Camp shows boys and girls the way to higher education
By Cari Hachmann/The Portland Observer
Just a few years behind the college-age students who surround them, a group of teenage boys walk coolly in two lines through the heart of Portland State University’s tree-lined campus.
The young men are enrolled at the Police Activities League’s annual National Youth Sports Camp, an educational getaway for kids who come from poor and disadvantaged families.
Considering many have never stepped foot on a college campus before, the boys’ quiet composure is impressive and hopeful to the watching elders.
Lance Waddy, 27, a PAL camp leader and staff member of 15 years, said the camp gives kids who have never been on a college campus before an example of college life and how feasible it is to attend college.
Waddy says it may be that in many of these kids’ homes, nobody is talking about college. Maybe mom or dad didn’t go.
“But if you’re here for four straight weeks and you see people with your face in college, you know it’s that easy to make the transition,” he said.
Fives buses from Beaverton to Gresham were used to transport about half of the 410 low-income boys and girls who participated in the summer program. The youth are split up by age and gender into six groups that rotate throughout the day and around the college campus.
Camp leader Tommy Rudd, 25, was just nine years old when he hopped a bus to his first National Youth Sports Camp in 1996.
“I was really nervous,” he remembers. At that time, many kids his age were sneaking on buses and into camp just to spend a day away from home, off the streets and out of trouble.
Now, Rudd is one of the 90 percent of camp staff members who return every summer to help kids cycle through.
NYSP was created in the 1960s during the Civil Rights Movement to teach young minorities in the south how to swim as well as expose other underprivileged youth through sports to opportunities of higher education. Held at university campuses, the summer program spread nationwide.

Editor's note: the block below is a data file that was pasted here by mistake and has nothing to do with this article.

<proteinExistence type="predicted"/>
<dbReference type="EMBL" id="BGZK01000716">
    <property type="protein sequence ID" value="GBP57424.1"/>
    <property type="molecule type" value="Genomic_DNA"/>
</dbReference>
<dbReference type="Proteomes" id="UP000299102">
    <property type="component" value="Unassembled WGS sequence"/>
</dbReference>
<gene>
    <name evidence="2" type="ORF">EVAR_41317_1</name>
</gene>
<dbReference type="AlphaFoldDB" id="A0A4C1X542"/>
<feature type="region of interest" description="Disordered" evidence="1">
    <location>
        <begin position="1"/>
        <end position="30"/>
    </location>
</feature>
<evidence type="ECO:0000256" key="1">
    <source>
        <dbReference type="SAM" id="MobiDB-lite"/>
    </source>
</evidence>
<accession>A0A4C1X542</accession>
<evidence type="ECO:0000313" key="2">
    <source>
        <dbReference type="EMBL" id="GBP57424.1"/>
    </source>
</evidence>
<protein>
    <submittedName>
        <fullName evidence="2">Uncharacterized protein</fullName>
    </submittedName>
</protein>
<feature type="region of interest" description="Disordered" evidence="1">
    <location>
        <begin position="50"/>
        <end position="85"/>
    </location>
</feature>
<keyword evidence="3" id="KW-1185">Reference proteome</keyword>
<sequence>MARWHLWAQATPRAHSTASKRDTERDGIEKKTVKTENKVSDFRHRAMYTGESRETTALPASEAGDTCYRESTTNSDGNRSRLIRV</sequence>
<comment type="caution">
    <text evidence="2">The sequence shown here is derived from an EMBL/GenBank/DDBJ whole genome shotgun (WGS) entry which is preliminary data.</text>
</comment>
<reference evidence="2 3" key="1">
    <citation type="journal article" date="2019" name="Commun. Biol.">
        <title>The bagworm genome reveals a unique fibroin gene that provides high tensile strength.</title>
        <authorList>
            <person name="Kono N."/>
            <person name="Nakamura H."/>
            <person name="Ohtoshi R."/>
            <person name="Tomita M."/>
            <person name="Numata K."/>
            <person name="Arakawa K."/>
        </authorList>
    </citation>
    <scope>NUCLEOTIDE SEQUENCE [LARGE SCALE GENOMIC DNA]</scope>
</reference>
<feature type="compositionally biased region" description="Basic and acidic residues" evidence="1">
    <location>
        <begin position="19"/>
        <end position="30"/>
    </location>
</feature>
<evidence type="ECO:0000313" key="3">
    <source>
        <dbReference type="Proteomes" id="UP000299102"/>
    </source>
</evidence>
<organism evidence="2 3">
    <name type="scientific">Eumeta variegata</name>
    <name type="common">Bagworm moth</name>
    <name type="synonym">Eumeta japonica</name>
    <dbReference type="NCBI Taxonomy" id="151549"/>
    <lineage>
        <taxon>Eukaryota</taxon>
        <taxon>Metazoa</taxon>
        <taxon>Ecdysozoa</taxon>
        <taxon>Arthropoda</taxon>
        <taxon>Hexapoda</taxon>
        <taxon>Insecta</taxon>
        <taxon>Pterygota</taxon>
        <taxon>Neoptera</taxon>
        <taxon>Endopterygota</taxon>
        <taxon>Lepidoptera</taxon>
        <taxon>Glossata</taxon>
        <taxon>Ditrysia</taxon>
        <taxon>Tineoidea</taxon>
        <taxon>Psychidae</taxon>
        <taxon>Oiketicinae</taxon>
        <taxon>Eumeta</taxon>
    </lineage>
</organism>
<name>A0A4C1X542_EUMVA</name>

For the past 19 years, PAL has held the camp at PSU, where the university donates over $100,000 in services. At camp, an instructional swimming program is mandatory and kids participate in additional sports like basketball, football, track and field, soccer, bowling and dance.
Coach Paul Frazier has been coaching football at PAL and NYSP camp for 10 years, but says his main purpose here is not football. “It’s education,” he said. “I’m here to help these kids understand the importance of education. I just use football as a vehicle to get that across.”
Frazier says kids revel in the excitement of being on a college campus, where university football players are like celebrity appearances.
“They love it,” he said. “They perk up and pay attention.” He also says the kids love friendly competition. When they come to camp, they get to play and make friends with kids from all around the city.
Respect, sportsmanship, commitment and dedication are the subjects Frazier places before his campers.
Because many kids arrive at camp without the healthy meals they should be getting at home, they are served a morning breakfast and hot lunches, funded through the U.S. Department of Agriculture.
The boys and girls learn to make healthier eating choices thanks to Oregon State University Extension staff who use their own nationally-tested model to teach the campers about nutrition and how to cook healthy meals from scratch.
“We are teaching them how to make a meal from whatever ingredients they might have at home in their cupboards,” said Janet Costello of the OSU extension service.
Another program implemented at camp is Gang Resistance and Training or G.R.E.A.T, a skills-based course run by Portland Police officers who bring street smarts and advise on how to say no to gangs and solve conflicts without violence.
Saying no to gangs goes for young girls as well, according to Glynnis Woods, or “Miss Woods” to campers. She has taught at NYSP for 12 years.
“I come here for the kids,” said Woods, who works during the year at Roosevelt High School and carries a no B.S. attitude. “To build relationships and try to teach the girls the right way.”
The right way for Woods means no fighting, no getting into trouble and no hanging around the wrong group. Her alternative is more sports, fun and friendship.
NYSP guidelines require three hours per week of educational enrichment, but due to lack of funding, PAL cannot support these levels, though they still offer classes in the basics.
Until 2005, the federal government funded NYSP through the Community Action Block Grant. When resources were cut after the county entered the war in Iraq, PAL continued to keep the program running and cover annual shortfalls by raising money through private donors and the city of Portland.
Damon Miller, a former camper and PAL youth member who grew up to be NYSP camp director and PAL’s associate director, emphasizes the high need of keeping camp open for years to come.
After all, he is living proof that the camp can make something and someone of kids who may grow up thinking they’ll never be anything.
At the National Youth Sports Camp, “We want to exude citizenship,” Miller said.